Mary Magdalene, Easter and ‘Noli me Tangere’

By: ATTY. DENNIS GORECHO - Columnist/CDN Digital | April 03,2024 - 07:00 AM

Mary Magdalene Easter and Noli Me Tangere. Noli Me Tangere painting (1531)  by Michelangelo 

Noli Me Tangere painting (1531)  by Michelangelo

Easter is closely related to Jose Rizal’s novel “Noli Me Tangere since it is lifted from a biblical line on resurrection in the New Testament gospel of St. John (20:17).

In English, it is usually translated as “Touch me not” as Jesus’ response to Mary Magdalene right after he confronts her just outside his tomb after his resurrection. Mary Magdalene is the first person to whom Jesus shows himself alive after his resurrection.

Having discovered that his body had disappeared from the tomb, and thinking it had been removed, Magdalene met a man she believed to be a gardener and begged him to tell her where he had put Christ’s body. Jesus addressed her by name, whereupon she recognized him and reached out to touch him. But he told her not to touch him, as he had not yet ascended to heaven.

The latin phrase is “Dicit ei Iesus noli me tangere nondum enim ascendi ad Patrem meum”, which is translated “Jesus said:  ‘Do not hold on to me, for I have not yet returned to my Father’.”

The complete English translation of the verse is “Do not cling to me, for I have not yet ascended to the Father; but go to my brothers and say to them, ‘I am ascending to my Father and your Father, to my God and your God.’”

This is sometimes interpreted as faith in Jesus should not be based on physical evidence, but on spiritual insight. Mary Magdalene had to trust in  Jesus by faith, not by touch. The link between human beings and his person must no longer be physical.

The  moment in which they were spoken, where Mary Magdalene is shown kneeling and reaching out her hands to Christ, who gently leans away from her, was a popular subject for paintings in cycles of the life of Christ, such as works of Michelangelo (1531-32), Giotto di Bondone  (1304-06) in Padua, Italy, Duccio di Buoninsegna (1308-11) in Siena, Italy, Fra Angelico (1440-1442) in Florence, Italy, Hans Memling (1480) in Munich, Germany, Sandro Botticelli (1484-91) in Florence, Italy, Albrecht Dürer (1511), Titian (1514) , Hans Holbein (1526-28) in England, Nicholas Poussin (1657) in Prado, Spain, and Claude Lorrain (1681) in Germany.

The 1525 masterpiece by Antonio da Correggio in the Museo del Prado is said to be the  iconographic source of the 1903 oil painting La Vie by Pablo Picasso.

In Christian belief, the resurrection demonstrates Jesus’ victory over death and his glorified state in his transition from mortality to immortality, symbolizing the transcendent power and possibility of overcoming any adversity.

The scene is also often part of the Senakulo during Holy Week as the commemoration of the suffering, crucifixion and resurrection of Jesus Christ. In medicine, the words were occasionally used to describe a disease known to medieval physicians as a “hidden cancer” or cancer absconditus; the more the swellings associated with these cancers were handled, the worse they became.

Rizal writes that ophthalmologists use this phrase in reference to a cancer of the eyelids. It symbolized the people’s blindness to the ruling government, which Rizal deemed a social cancer that people were too afraid to touch.

“Noli Me Tangere” was published in 1887 and written in Spanish which is a sweeping and passionate unmasking of the brutality and corruption of Spanish rule in the Philippines (1565–1898) that are seen as a disease of the society, thus the title, Latin for “touch me not.”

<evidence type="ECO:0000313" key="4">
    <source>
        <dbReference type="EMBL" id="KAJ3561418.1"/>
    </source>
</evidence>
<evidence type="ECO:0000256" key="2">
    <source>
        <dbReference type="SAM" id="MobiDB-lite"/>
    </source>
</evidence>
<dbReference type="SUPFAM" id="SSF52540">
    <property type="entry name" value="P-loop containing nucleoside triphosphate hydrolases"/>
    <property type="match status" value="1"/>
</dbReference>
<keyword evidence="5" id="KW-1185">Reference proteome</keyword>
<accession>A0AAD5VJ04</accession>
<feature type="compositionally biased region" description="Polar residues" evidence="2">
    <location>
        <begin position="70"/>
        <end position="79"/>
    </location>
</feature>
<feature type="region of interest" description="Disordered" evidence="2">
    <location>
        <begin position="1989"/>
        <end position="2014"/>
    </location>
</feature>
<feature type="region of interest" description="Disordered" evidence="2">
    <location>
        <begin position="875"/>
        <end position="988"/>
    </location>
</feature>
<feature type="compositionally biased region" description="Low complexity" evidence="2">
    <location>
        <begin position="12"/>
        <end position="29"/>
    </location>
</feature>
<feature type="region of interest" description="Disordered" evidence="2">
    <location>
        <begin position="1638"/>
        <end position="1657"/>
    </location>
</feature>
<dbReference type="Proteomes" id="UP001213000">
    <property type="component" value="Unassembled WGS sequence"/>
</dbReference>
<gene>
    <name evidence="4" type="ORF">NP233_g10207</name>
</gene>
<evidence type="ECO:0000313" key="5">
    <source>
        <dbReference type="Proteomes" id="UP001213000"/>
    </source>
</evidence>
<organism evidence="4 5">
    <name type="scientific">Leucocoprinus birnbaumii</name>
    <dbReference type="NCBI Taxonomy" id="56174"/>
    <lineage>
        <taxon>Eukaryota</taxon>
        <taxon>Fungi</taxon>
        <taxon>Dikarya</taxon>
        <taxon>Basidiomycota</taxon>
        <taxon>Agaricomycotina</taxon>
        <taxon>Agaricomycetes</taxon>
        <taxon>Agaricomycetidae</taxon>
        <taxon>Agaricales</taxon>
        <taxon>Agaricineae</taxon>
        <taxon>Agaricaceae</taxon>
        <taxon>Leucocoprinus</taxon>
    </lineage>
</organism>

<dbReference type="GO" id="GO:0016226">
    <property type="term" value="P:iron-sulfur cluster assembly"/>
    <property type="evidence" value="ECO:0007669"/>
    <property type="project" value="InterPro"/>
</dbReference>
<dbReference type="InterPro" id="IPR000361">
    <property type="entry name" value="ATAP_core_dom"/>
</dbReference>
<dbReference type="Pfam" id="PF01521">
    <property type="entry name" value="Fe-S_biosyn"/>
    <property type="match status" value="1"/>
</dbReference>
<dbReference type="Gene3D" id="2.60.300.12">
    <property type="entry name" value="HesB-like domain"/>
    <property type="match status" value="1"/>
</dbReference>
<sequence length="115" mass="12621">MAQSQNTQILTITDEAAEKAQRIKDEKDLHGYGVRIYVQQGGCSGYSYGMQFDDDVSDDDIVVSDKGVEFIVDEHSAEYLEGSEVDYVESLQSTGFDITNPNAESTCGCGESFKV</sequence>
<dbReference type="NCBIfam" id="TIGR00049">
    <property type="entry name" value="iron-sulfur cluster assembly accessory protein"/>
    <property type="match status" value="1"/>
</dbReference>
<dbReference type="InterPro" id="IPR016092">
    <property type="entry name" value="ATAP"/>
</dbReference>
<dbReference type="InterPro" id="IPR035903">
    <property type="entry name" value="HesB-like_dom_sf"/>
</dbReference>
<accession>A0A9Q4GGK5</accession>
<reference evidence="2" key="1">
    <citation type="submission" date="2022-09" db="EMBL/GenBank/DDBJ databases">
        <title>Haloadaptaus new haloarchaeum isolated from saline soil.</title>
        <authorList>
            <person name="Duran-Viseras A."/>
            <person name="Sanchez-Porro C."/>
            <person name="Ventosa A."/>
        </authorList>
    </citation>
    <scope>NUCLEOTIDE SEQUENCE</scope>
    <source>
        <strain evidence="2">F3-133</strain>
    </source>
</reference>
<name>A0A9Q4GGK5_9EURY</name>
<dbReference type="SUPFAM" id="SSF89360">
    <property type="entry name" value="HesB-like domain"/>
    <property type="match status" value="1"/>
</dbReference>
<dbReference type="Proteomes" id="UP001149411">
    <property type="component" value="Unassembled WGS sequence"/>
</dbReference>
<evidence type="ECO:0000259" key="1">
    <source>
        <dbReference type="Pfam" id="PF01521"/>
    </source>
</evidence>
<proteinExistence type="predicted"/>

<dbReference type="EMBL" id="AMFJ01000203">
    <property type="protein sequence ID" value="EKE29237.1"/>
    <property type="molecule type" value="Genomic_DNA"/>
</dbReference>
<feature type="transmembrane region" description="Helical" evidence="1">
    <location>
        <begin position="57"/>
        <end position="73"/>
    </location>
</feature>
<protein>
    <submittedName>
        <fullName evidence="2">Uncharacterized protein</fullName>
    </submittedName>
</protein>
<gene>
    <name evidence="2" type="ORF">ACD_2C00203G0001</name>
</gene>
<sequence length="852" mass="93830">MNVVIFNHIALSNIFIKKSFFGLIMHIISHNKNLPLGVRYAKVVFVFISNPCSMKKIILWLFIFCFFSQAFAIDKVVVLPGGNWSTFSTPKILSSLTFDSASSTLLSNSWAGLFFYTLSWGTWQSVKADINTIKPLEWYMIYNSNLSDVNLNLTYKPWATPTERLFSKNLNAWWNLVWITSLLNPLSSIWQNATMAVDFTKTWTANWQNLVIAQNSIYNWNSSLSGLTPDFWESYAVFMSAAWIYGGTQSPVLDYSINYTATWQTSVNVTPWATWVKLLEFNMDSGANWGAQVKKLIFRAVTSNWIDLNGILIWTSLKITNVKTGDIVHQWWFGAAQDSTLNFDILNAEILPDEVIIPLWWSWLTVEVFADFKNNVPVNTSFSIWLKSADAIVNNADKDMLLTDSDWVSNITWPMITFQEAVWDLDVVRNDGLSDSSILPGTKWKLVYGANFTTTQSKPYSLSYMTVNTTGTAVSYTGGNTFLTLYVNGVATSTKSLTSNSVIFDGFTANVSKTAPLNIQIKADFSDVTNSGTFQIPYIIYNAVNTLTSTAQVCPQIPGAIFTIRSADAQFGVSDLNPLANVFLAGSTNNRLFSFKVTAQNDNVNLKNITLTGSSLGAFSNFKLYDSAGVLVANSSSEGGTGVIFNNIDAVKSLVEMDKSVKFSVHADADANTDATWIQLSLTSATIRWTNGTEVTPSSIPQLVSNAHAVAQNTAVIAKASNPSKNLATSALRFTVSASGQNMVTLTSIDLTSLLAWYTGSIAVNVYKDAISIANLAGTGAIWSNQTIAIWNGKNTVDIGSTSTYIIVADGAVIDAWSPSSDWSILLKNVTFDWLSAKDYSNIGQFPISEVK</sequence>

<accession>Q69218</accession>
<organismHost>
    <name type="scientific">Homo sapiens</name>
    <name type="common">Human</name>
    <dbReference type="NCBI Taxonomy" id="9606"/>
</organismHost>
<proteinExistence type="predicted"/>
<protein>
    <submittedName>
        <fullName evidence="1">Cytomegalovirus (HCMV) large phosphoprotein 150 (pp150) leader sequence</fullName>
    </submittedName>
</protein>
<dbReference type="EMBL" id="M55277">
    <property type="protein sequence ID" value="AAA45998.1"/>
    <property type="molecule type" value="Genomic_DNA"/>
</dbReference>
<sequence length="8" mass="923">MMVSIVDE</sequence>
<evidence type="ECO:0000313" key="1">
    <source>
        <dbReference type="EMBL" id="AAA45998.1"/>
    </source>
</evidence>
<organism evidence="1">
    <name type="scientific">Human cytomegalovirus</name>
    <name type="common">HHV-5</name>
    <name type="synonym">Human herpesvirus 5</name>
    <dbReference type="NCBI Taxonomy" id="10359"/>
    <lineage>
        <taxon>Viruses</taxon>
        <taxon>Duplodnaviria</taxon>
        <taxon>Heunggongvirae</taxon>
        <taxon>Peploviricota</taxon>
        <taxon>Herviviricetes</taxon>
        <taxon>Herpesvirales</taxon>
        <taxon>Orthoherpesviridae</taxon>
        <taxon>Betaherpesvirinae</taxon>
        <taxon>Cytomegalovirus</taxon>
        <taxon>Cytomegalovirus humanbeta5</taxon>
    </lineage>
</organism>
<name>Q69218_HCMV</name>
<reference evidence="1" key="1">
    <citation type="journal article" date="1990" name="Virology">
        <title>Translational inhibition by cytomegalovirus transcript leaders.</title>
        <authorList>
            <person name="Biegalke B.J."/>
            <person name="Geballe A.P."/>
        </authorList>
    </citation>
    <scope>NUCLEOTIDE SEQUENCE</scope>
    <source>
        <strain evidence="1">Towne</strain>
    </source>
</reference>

A passionate love story set against the ugly political backdrop of repression, torture, and murder.

The novel’s metaphorical landscape is filled with similarities and contrasts for two women: Maria Clara represents an image of chaste Filipina womanhood, while Magdalene is presented as a reformed sinner. Both women are rich and beautiful with long flowing hair.

Mary Magdalene is the saint who left behind her troubled former life to become the first witness to Christ’s Easter rebirth, while Maria Clara is a model for the nation’s potential for reform.

Different roles are assigned to Mary Magdalene in the four gospels: disciple, witness, caretaker and a woman cured from evil spirits. Mary Magdalene was a prominent woman, a benefactor of Jesus’ ministry, and a faithful and brave disciple that stayed with Jesus through his painful passion,

Maria Clara’s submissiveness is her tragedy as she underwent internal struggles and conflicts, particularly in relation to her love for Ibarra and her loyalty to her family.

The cover of Noli Me Tangere contains the whip and the scourge which became the emblems of the Passion of both Christ and Mary Magdalene.

These are reminders that Filipinas has to endure trials and sacrifices just like Maria Clara who would witness her entire idyllic existence torn apart by the persecution of her fiancé.

Only through such an ordeal could the people of Filipinas see with new eyes, finally become aware of the savage realities of their world, act and make changes as effectively as a re-awakened Maria Clara.

(Peyups is the moniker of the University of the Philippines. Atty. Dennis R. Gorecho heads the Seafarers’ Division of the Sapalo Velez Bundang Bulilan Law Offices. For comments, e-mail [email protected], or call 09175025808 or 09088665786.)


Whips for flogging as symbols of sufferings

History of Christianity in the Philippines through the ‘Magellan’ song of Boholano Yoyoy Villame

Juan Luna’s  crime of passion

Easter now and forever


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TAGS: Easter, Mary Magdalene, Noli Me Tangere

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